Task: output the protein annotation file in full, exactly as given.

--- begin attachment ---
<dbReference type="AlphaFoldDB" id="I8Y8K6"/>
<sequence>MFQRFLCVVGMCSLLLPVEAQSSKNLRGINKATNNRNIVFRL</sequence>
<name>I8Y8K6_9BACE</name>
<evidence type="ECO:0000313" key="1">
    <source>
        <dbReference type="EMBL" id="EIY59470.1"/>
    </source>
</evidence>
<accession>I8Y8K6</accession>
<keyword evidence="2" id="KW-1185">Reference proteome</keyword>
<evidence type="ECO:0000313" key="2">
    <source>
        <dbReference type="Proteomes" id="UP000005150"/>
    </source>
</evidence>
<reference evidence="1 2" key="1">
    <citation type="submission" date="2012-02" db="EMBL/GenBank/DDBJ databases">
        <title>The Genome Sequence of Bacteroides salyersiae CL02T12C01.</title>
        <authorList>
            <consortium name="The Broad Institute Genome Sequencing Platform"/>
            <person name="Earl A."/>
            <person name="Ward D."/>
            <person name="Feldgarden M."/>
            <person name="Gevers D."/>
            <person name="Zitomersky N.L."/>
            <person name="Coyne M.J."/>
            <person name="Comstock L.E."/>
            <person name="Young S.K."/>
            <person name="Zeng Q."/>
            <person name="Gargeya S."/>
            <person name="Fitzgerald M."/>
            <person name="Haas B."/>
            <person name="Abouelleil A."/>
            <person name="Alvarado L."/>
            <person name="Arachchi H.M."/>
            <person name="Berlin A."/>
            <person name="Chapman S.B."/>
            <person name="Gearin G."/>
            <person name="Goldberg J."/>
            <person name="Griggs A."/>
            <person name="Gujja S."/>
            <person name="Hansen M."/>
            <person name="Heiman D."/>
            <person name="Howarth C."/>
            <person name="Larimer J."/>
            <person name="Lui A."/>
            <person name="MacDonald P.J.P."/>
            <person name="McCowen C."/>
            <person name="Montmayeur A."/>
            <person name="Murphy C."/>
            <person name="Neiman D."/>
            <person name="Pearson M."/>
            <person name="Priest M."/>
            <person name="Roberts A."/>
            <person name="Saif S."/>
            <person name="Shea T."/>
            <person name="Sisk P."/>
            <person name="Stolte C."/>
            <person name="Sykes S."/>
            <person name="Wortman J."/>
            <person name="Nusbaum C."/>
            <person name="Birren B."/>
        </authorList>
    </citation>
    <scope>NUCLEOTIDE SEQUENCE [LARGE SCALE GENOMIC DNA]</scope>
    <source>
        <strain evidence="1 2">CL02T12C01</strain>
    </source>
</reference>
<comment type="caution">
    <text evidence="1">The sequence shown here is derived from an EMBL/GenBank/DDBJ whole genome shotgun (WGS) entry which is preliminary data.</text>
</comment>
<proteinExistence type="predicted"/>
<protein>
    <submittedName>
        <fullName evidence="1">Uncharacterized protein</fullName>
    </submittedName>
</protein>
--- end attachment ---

<dbReference type="AlphaFoldDB" id="I8Y8K6"/>
<sequence>MFQRFLCVVGMCSLLLPVEAQSSKNLRGINKATNNRNIVFRL</sequence>
<name>I8Y8K6_9BACE</name>
<evidence type="ECO:0000313" key="1">
    <source>
        <dbReference type="EMBL" id="EIY59470.1"/>
    </source>
</evidence>
<accession>I8Y8K6</accession>
<keyword evidence="2" id="KW-1185">Reference proteome</keyword>
<evidence type="ECO:0000313" key="2">
    <source>
        <dbReference type="Proteomes" id="UP000005150"/>
    </source>
</evidence>
<reference evidence="1 2" key="1">
    <citation type="submission" date="2012-02" db="EMBL/GenBank/DDBJ databases">
        <title>The Genome Sequence of Bacteroides salyersiae CL02T12C01.</title>
        <authorList>
            <consortium name="The Broad Institute Genome Sequencing Platform"/>
            <person name="Earl A."/>
            <person name="Ward D."/>
            <person name="Feldgarden M."/>
            <person name="Gevers D."/>
            <person name="Zitomersky N.L."/>
            <person name="Coyne M.J."/>
            <person name="Comstock L.E."/>
            <person name="Young S.K."/>
            <person name="Zeng Q."/>
            <person name="Gargeya S."/>
            <person name="Fitzgerald M."/>
            <person name="Haas B."/>
            <person name="Abouelleil A."/>
            <person name="Alvarado L."/>
            <person name="Arachchi H.M."/>
            <person name="Berlin A."/>
            <person name="Chapman S.B."/>
            <person name="Gearin G."/>
            <person name="Goldberg J."/>
            <person name="Griggs A."/>
            <person name="Gujja S."/>
            <person name="Hansen M."/>
            <person name="Heiman D."/>
            <person name="Howarth C."/>
            <person name="Larimer J."/>
            <person name="Lui A."/>
            <person name="MacDonald P.J.P."/>
            <person name="McCowen C."/>
            <person name="Montmayeur A."/>
            <person name="Murphy C."/>
            <person name="Neiman D."/>
            <person name="Pearson M."/>
            <person name="Priest M."/>
            <person name="Roberts A."/>
            <person name="Saif S."/>
            <person name="Shea T."/>
            <person name="Sisk P."/>
            <person name="Stolte C."/>
            <person name="Sykes S."/>
            <person name="Wortman J."/>
            <person name="Nusbaum C."/>
            <person name="Birren B."/>
        </authorList>
    </citation>
    <scope>NUCLEOTIDE SEQUENCE [LARGE SCALE GENOMIC DNA]</scope>
    <source>
        <strain evidence="1 2">CL02T12C01</strain>
    </source>
</reference>
<comment type="caution">
    <text evidence="1">The sequence shown here is derived from an EMBL/GenBank/DDBJ whole genome shotgun (WGS) entry which is preliminary data.</text>
</comment>
<proteinExistence type="predicted"/>
<protein>
    <submittedName>
        <fullName evidence="1">Uncharacterized protein</fullName>
    </submittedName>
</protein>